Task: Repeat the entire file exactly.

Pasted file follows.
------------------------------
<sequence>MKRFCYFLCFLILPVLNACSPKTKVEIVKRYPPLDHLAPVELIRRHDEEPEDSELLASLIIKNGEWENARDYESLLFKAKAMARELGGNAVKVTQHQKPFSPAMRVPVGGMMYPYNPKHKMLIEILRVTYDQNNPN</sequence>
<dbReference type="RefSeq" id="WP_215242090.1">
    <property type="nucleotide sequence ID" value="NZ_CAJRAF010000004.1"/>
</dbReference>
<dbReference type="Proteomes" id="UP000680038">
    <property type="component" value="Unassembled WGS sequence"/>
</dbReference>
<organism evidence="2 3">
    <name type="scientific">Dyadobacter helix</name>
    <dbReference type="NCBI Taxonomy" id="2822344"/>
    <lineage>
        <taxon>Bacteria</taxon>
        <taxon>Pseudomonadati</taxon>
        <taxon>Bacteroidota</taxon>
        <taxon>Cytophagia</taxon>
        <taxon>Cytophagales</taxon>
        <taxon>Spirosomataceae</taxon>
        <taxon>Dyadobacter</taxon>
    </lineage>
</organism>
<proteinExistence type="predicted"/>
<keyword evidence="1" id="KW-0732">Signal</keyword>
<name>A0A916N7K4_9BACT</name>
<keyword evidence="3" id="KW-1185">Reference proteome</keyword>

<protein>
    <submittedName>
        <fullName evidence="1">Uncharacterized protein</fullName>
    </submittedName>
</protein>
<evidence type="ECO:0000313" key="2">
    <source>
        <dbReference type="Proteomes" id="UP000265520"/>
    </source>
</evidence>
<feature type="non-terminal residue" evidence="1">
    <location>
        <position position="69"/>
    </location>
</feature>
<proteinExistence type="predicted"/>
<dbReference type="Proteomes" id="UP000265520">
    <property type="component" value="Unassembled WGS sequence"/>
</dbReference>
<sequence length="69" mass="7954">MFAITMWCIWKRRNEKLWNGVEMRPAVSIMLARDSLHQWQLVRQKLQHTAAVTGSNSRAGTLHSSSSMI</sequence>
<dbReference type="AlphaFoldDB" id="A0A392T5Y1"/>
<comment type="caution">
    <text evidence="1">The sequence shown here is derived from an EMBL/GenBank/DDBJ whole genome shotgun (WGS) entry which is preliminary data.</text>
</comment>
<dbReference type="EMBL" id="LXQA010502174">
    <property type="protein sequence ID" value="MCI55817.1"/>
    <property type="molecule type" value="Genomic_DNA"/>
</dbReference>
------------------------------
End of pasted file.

<sequence>MKRFCYFLCFLILPVLNACSPKTKVEIVKRYPPLDHLAPVELIRRHDEEPEDSELLASLIIKNGEWENARDYESLLFKAKAMARELGGNAVKVTQHQKPFSPAMRVPVGGMMYPYNPKHKMLIEILRVTYDQNNPN</sequence>
<dbReference type="RefSeq" id="WP_215242090.1">
    <property type="nucleotide sequence ID" value="NZ_CAJRAF010000004.1"/>
</dbReference>
<dbReference type="Proteomes" id="UP000680038">
    <property type="component" value="Unassembled WGS sequence"/>
</dbReference>
<organism evidence="2 3">
    <name type="scientific">Dyadobacter helix</name>
    <dbReference type="NCBI Taxonomy" id="2822344"/>
    <lineage>
        <taxon>Bacteria</taxon>
        <taxon>Pseudomonadati</taxon>
        <taxon>Bacteroidota</taxon>
        <taxon>Cytophagia</taxon>
        <taxon>Cytophagales</taxon>
        <taxon>Spirosomataceae</taxon>
        <taxon>Dyadobacter</taxon>
    </lineage>
</organism>
<proteinExistence type="predicted"/>
<keyword evidence="1" id="KW-0732">Signal</keyword>
<name>A0A916N7K4_9BACT</name>
<keyword evidence="3" id="KW-1185">Reference proteome</keyword>

<protein>
    <submittedName>
        <fullName evidence="1">Uncharacterized protein</fullName>
    </submittedName>
</protein>
<evidence type="ECO:0000313" key="2">
    <source>
        <dbReference type="Proteomes" id="UP000265520"/>
    </source>
</evidence>
<feature type="non-terminal residue" evidence="1">
    <location>
        <position position="69"/>
    </location>
</feature>
<proteinExistence type="predicted"/>
<dbReference type="Proteomes" id="UP000265520">
    <property type="component" value="Unassembled WGS sequence"/>
</dbReference>
<sequence length="69" mass="7954">MFAITMWCIWKRRNEKLWNGVEMRPAVSIMLARDSLHQWQLVRQKLQHTAAVTGSNSRAGTLHSSSSMI</sequence>
<dbReference type="AlphaFoldDB" id="A0A392T5Y1"/>
<comment type="caution">
    <text evidence="1">The sequence shown here is derived from an EMBL/GenBank/DDBJ whole genome shotgun (WGS) entry which is preliminary data.</text>
</comment>
<dbReference type="EMBL" id="LXQA010502174">
    <property type="protein sequence ID" value="MCI55817.1"/>
    <property type="molecule type" value="Genomic_DNA"/>
</dbReference>